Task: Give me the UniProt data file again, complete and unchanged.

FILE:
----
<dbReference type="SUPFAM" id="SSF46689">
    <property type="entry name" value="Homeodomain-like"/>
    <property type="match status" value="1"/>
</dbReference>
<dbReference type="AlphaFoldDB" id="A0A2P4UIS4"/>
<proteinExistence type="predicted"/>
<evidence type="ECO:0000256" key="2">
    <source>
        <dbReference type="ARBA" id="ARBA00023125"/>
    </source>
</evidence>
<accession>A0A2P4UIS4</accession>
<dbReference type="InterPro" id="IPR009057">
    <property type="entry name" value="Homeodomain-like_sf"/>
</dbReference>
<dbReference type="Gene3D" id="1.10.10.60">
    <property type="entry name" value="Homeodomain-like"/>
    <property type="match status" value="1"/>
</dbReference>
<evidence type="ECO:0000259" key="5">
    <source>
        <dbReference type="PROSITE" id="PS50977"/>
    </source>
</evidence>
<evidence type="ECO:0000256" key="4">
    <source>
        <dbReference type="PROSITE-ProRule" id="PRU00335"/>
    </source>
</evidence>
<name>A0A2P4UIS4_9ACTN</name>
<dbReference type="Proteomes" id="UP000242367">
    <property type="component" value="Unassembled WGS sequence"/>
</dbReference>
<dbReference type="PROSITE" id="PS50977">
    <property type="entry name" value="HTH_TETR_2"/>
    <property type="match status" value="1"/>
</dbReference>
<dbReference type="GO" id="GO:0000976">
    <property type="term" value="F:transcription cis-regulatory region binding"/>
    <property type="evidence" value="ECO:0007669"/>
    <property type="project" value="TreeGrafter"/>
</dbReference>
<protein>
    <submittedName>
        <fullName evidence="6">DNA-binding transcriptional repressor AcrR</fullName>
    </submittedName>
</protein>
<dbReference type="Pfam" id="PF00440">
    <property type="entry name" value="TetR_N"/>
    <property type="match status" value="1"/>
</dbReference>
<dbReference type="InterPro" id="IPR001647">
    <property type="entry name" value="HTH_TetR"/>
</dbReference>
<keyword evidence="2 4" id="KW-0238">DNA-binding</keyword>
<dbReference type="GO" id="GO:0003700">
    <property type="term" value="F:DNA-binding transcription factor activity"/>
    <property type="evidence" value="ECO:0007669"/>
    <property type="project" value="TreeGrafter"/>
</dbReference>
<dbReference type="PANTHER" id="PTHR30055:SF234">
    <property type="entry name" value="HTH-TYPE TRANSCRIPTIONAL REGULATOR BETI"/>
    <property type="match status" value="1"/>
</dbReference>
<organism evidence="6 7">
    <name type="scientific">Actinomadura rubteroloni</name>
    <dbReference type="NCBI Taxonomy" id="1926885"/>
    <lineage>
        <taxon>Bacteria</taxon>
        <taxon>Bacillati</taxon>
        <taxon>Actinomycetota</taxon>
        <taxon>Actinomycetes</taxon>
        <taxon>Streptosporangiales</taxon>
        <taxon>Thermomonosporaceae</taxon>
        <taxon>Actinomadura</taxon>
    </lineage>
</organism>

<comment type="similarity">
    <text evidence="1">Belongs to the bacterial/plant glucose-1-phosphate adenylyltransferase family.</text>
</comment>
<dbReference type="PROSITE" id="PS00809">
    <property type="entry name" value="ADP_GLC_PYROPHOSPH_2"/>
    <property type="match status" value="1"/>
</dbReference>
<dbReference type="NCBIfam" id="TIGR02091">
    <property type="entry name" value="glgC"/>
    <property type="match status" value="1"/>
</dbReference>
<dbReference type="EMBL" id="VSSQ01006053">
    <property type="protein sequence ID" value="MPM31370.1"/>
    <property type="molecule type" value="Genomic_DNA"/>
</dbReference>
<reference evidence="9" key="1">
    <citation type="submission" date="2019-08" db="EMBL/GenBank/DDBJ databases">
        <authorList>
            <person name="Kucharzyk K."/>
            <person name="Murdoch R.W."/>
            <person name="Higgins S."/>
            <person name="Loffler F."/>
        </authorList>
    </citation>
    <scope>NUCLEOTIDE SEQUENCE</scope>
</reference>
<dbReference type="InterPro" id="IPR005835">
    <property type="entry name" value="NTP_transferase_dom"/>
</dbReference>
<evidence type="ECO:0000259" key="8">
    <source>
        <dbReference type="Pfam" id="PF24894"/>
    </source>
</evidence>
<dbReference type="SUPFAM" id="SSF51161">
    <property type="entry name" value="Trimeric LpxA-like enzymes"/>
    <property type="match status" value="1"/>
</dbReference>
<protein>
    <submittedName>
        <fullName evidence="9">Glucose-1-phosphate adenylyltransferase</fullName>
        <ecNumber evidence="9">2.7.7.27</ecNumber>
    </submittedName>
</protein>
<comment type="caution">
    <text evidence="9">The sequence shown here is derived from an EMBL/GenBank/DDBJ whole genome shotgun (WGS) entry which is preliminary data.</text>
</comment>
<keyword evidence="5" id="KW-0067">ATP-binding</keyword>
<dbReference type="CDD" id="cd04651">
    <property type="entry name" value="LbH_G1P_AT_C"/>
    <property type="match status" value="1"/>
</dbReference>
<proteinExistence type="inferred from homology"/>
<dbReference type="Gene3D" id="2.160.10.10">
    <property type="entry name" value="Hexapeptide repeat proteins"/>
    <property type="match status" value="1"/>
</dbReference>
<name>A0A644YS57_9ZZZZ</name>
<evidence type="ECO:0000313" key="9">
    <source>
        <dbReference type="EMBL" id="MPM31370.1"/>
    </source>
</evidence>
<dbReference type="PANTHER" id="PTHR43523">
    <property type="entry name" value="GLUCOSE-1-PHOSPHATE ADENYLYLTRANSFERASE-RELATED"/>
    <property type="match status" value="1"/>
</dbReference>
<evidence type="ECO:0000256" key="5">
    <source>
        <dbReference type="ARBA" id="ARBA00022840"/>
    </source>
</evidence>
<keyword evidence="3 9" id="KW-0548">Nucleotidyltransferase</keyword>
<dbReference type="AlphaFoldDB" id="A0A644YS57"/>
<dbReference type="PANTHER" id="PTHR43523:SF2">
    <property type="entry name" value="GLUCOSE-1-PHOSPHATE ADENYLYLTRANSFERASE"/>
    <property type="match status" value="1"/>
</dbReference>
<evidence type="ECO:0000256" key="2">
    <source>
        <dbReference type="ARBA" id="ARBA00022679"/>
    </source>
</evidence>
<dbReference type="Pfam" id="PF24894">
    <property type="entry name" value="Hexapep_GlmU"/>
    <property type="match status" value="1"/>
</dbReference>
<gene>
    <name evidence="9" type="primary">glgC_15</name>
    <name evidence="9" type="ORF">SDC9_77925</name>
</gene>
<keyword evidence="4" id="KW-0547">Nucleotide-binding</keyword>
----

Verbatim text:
<dbReference type="SUPFAM" id="SSF46689">
    <property type="entry name" value="Homeodomain-like"/>
    <property type="match status" value="1"/>
</dbReference>
<dbReference type="AlphaFoldDB" id="A0A2P4UIS4"/>
<proteinExistence type="predicted"/>
<evidence type="ECO:0000256" key="2">
    <source>
        <dbReference type="ARBA" id="ARBA00023125"/>
    </source>
</evidence>
<accession>A0A2P4UIS4</accession>
<dbReference type="InterPro" id="IPR009057">
    <property type="entry name" value="Homeodomain-like_sf"/>
</dbReference>
<dbReference type="Gene3D" id="1.10.10.60">
    <property type="entry name" value="Homeodomain-like"/>
    <property type="match status" value="1"/>
</dbReference>
<evidence type="ECO:0000259" key="5">
    <source>
        <dbReference type="PROSITE" id="PS50977"/>
    </source>
</evidence>
<evidence type="ECO:0000256" key="4">
    <source>
        <dbReference type="PROSITE-ProRule" id="PRU00335"/>
    </source>
</evidence>
<name>A0A2P4UIS4_9ACTN</name>
<dbReference type="Proteomes" id="UP000242367">
    <property type="component" value="Unassembled WGS sequence"/>
</dbReference>
<dbReference type="PROSITE" id="PS50977">
    <property type="entry name" value="HTH_TETR_2"/>
    <property type="match status" value="1"/>
</dbReference>
<dbReference type="GO" id="GO:0000976">
    <property type="term" value="F:transcription cis-regulatory region binding"/>
    <property type="evidence" value="ECO:0007669"/>
    <property type="project" value="TreeGrafter"/>
</dbReference>
<protein>
    <submittedName>
        <fullName evidence="6">DNA-binding transcriptional repressor AcrR</fullName>
    </submittedName>
</protein>
<dbReference type="Pfam" id="PF00440">
    <property type="entry name" value="TetR_N"/>
    <property type="match status" value="1"/>
</dbReference>
<dbReference type="InterPro" id="IPR001647">
    <property type="entry name" value="HTH_TetR"/>
</dbReference>
<keyword evidence="2 4" id="KW-0238">DNA-binding</keyword>
<dbReference type="GO" id="GO:0003700">
    <property type="term" value="F:DNA-binding transcription factor activity"/>
    <property type="evidence" value="ECO:0007669"/>
    <property type="project" value="TreeGrafter"/>
</dbReference>
<dbReference type="PANTHER" id="PTHR30055:SF234">
    <property type="entry name" value="HTH-TYPE TRANSCRIPTIONAL REGULATOR BETI"/>
    <property type="match status" value="1"/>
</dbReference>
<organism evidence="6 7">
    <name type="scientific">Actinomadura rubteroloni</name>
    <dbReference type="NCBI Taxonomy" id="1926885"/>
    <lineage>
        <taxon>Bacteria</taxon>
        <taxon>Bacillati</taxon>
        <taxon>Actinomycetota</taxon>
        <taxon>Actinomycetes</taxon>
        <taxon>Streptosporangiales</taxon>
        <taxon>Thermomonosporaceae</taxon>
        <taxon>Actinomadura</taxon>
    </lineage>
</organism>

<comment type="similarity">
    <text evidence="1">Belongs to the bacterial/plant glucose-1-phosphate adenylyltransferase family.</text>
</comment>
<dbReference type="PROSITE" id="PS00809">
    <property type="entry name" value="ADP_GLC_PYROPHOSPH_2"/>
    <property type="match status" value="1"/>
</dbReference>
<dbReference type="NCBIfam" id="TIGR02091">
    <property type="entry name" value="glgC"/>
    <property type="match status" value="1"/>
</dbReference>
<dbReference type="EMBL" id="VSSQ01006053">
    <property type="protein sequence ID" value="MPM31370.1"/>
    <property type="molecule type" value="Genomic_DNA"/>
</dbReference>
<reference evidence="9" key="1">
    <citation type="submission" date="2019-08" db="EMBL/GenBank/DDBJ databases">
        <authorList>
            <person name="Kucharzyk K."/>
            <person name="Murdoch R.W."/>
            <person name="Higgins S."/>
            <person name="Loffler F."/>
        </authorList>
    </citation>
    <scope>NUCLEOTIDE SEQUENCE</scope>
</reference>
<dbReference type="InterPro" id="IPR005835">
    <property type="entry name" value="NTP_transferase_dom"/>
</dbReference>
<evidence type="ECO:0000259" key="8">
    <source>
        <dbReference type="Pfam" id="PF24894"/>
    </source>
</evidence>
<dbReference type="SUPFAM" id="SSF51161">
    <property type="entry name" value="Trimeric LpxA-like enzymes"/>
    <property type="match status" value="1"/>
</dbReference>
<protein>
    <submittedName>
        <fullName evidence="9">Glucose-1-phosphate adenylyltransferase</fullName>
        <ecNumber evidence="9">2.7.7.27</ecNumber>
    </submittedName>
</protein>
<comment type="caution">
    <text evidence="9">The sequence shown here is derived from an EMBL/GenBank/DDBJ whole genome shotgun (WGS) entry which is preliminary data.</text>
</comment>
<keyword evidence="5" id="KW-0067">ATP-binding</keyword>
<dbReference type="CDD" id="cd04651">
    <property type="entry name" value="LbH_G1P_AT_C"/>
    <property type="match status" value="1"/>
</dbReference>
<proteinExistence type="inferred from homology"/>
<dbReference type="Gene3D" id="2.160.10.10">
    <property type="entry name" value="Hexapeptide repeat proteins"/>
    <property type="match status" value="1"/>
</dbReference>
<name>A0A644YS57_9ZZZZ</name>
<evidence type="ECO:0000313" key="9">
    <source>
        <dbReference type="EMBL" id="MPM31370.1"/>
    </source>
</evidence>
<dbReference type="PANTHER" id="PTHR43523">
    <property type="entry name" value="GLUCOSE-1-PHOSPHATE ADENYLYLTRANSFERASE-RELATED"/>
    <property type="match status" value="1"/>
</dbReference>
<evidence type="ECO:0000256" key="5">
    <source>
        <dbReference type="ARBA" id="ARBA00022840"/>
    </source>
</evidence>
<keyword evidence="3 9" id="KW-0548">Nucleotidyltransferase</keyword>
<dbReference type="AlphaFoldDB" id="A0A644YS57"/>
<dbReference type="PANTHER" id="PTHR43523:SF2">
    <property type="entry name" value="GLUCOSE-1-PHOSPHATE ADENYLYLTRANSFERASE"/>
    <property type="match status" value="1"/>
</dbReference>
<evidence type="ECO:0000256" key="2">
    <source>
        <dbReference type="ARBA" id="ARBA00022679"/>
    </source>
</evidence>
<dbReference type="Pfam" id="PF24894">
    <property type="entry name" value="Hexapep_GlmU"/>
    <property type="match status" value="1"/>
</dbReference>
<gene>
    <name evidence="9" type="primary">glgC_15</name>
    <name evidence="9" type="ORF">SDC9_77925</name>
</gene>
<keyword evidence="4" id="KW-0547">Nucleotide-binding</keyword>